Listening to Puttnam

Lord David Puttnam and some OEC finalists © P.A.U. Education

Hanoch Piven, Lord David Puttnam and Olivier Verhaeghe, CEO of Talkso, one of the OEC finalists.
© P.A.U. Education

I had the chance to spend some time last week with Lord David Puttnam, chair of our Open Education Challenge jury. Lord Puttnam is one of the most fascinating people you could ever hope to meet. He spent thirty years producing some of the best films of our lives, and then abruptly reinvented himself as an education expert. As education itself is also in a phase of reinvention, it is worth listening to him.

In a recent interview,  he stressed the fact that “we’re watching a massively disruptive evolution that’s impacting every sphere of education, possibly for the first time in 100 years”. He also worries “that many of these recent and valuable developments in technology will be held back by a natural, and in some cases understandable, educational conservatism”. Conservatism is the exact opposite of Lord Puttnam’s core values. His remarks, suggestions and comments made to each of the OEC finalists demonstrated that entrepreneurship is ageless, and relies first and foremost on passion, vision and common sense. Just like education…

Listening to Lord Puttnam and the other OEC jury members is like imagining education entrepreneurship as a film with an international cast from India to the UK, from Finland to Greece. OEC education entrepreneurs Iván, Benoit, Tomás, Aurelio, Isobel, Simon, Theofanis, Panagiotis, Olivier, Mathieu, Michael, Gregory. Subramanian, Kuljit, Milosz, Adam, Danai, Theodosis, Anastasios… all belong to an international casting.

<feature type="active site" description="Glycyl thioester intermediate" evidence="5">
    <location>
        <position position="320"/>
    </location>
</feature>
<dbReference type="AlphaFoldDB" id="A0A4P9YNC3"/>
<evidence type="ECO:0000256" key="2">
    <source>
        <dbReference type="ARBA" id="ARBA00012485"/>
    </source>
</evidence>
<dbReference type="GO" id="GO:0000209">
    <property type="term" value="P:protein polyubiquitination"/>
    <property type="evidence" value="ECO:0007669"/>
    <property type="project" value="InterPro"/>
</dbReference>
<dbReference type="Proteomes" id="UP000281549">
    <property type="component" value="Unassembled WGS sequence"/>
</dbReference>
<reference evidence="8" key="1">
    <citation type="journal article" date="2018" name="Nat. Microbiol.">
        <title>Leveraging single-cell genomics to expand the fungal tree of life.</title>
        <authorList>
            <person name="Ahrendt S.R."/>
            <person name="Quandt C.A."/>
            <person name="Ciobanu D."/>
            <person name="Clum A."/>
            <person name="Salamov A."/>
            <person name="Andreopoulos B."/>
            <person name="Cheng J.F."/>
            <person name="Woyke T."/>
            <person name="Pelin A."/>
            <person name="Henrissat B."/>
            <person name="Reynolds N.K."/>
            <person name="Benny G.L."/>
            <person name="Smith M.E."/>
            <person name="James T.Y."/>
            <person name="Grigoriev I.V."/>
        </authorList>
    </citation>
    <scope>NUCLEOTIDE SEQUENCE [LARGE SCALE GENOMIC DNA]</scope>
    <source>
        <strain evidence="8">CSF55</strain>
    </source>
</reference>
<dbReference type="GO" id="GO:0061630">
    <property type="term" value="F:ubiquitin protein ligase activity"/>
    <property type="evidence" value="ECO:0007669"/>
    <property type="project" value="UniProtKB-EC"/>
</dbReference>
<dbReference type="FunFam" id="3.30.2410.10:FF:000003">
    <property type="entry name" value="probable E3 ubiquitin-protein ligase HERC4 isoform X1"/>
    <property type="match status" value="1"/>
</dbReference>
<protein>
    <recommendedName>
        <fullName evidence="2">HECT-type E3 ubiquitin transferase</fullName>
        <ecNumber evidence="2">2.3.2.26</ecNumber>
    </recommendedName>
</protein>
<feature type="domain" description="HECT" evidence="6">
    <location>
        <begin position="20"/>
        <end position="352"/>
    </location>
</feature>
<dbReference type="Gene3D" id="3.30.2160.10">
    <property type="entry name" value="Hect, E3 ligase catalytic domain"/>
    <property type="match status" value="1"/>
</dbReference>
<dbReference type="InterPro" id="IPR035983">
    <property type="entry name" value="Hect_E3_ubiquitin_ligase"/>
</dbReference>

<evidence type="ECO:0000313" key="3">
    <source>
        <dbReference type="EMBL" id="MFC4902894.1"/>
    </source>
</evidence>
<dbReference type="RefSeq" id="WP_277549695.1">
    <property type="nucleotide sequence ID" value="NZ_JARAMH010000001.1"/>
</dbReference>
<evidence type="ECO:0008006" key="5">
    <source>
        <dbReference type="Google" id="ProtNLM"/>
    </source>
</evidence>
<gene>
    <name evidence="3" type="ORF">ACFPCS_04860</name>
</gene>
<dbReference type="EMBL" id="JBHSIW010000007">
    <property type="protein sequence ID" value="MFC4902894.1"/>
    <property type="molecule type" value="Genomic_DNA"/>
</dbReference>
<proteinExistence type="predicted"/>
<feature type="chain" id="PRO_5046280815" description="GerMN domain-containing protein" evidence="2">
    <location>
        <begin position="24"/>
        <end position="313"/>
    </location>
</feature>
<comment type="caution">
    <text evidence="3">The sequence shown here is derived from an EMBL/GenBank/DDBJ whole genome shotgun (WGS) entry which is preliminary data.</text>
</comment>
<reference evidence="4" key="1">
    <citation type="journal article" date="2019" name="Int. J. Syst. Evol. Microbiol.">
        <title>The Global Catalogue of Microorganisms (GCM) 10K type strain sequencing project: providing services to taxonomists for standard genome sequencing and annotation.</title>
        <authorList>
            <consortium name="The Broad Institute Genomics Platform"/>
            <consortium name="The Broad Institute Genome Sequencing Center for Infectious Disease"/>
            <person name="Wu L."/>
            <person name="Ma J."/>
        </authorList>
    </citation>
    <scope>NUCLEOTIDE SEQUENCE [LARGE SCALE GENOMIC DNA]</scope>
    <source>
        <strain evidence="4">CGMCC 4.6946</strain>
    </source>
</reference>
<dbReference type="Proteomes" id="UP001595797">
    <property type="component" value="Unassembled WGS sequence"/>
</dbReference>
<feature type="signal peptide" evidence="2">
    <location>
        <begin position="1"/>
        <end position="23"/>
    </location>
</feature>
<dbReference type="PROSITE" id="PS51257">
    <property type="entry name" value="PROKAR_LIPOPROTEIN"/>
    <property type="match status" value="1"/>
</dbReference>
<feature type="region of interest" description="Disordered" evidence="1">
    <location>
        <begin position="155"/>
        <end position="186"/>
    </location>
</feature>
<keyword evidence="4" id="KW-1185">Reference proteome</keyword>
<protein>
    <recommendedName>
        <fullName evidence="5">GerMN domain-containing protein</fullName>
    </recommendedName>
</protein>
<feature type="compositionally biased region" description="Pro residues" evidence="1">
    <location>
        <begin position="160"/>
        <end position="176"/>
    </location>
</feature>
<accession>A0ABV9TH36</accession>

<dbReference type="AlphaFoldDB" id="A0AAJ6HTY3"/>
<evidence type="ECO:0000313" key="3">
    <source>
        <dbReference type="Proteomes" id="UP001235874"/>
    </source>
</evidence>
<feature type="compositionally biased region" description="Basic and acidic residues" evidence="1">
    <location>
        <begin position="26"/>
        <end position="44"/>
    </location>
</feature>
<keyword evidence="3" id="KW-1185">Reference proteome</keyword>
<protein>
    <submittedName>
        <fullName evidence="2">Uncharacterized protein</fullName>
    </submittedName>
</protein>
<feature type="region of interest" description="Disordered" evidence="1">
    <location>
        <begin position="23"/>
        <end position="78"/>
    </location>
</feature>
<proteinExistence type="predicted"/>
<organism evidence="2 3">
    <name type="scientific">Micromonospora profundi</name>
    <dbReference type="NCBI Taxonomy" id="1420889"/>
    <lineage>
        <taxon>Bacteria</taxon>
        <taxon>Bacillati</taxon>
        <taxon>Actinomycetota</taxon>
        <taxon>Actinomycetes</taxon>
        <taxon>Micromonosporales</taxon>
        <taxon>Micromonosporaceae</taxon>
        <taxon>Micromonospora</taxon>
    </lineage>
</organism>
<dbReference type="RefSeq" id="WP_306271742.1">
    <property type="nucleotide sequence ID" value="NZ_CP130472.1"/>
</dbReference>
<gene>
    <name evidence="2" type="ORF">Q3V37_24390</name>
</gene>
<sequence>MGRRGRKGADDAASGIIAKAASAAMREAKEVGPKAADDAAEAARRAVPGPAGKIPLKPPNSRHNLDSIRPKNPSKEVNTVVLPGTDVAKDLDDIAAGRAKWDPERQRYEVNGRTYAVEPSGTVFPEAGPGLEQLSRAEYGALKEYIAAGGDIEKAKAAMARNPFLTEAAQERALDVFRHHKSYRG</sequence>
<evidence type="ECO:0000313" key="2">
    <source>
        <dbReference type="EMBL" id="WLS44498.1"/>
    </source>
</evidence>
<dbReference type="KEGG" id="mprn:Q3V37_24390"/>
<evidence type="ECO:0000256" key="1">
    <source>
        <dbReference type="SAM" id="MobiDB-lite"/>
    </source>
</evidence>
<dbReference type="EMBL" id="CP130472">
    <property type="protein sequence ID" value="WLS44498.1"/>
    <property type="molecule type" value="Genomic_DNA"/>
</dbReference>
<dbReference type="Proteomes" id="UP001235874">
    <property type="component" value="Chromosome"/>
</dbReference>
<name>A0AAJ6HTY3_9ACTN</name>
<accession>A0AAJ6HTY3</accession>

Each of them is part of a global story that starts with our desire to learn differently, to solve challenges, to be motivated and rewarded for what we learn. Lifelong learning opportunities are growing and can be easily delivered online to improve skills and bridge the employability gap. Learning analytics will improve both the students and teachers experience, and help it evolve towards greater cooperative work. The film that is shot in front of us takes place in real life with new creative tools and apps that enable us to learn anywhere, at anytime.

The OEC winners chosen by our jury can be found hereLearning 2.0 is a technology platform for synchronised learning in schools and universities… Domoscio has created a learning assessment tool to support memorisation and adaptive learning. Klap uses Artificial Intelligence to analyse real-time learning data from multiple educational sources. GroupMooc is a MOOC aggregator and mobile learning management system that creates new solutions for corporate training. LearnWorlds enables trainers and educators to create their own online courses under their own brand, and sell them to users directly through a customised platform.  Talkso is a language learning exchange platform dedicated to schools. Think with Things is an app for educators and parents that turns real world objects into a digital learning experience. Cubes Coding has created a low cost tangible interface (physical cubes) to enable very young children to learn coding and how to program robots. Funbrush are designing small interactive devices and innovative learning experiences for everyday objects, starting with toothbrush.

There are many more entrepreneurs equally passionate about education, starting with the nine other finalists. I will tell their stories in my next post.

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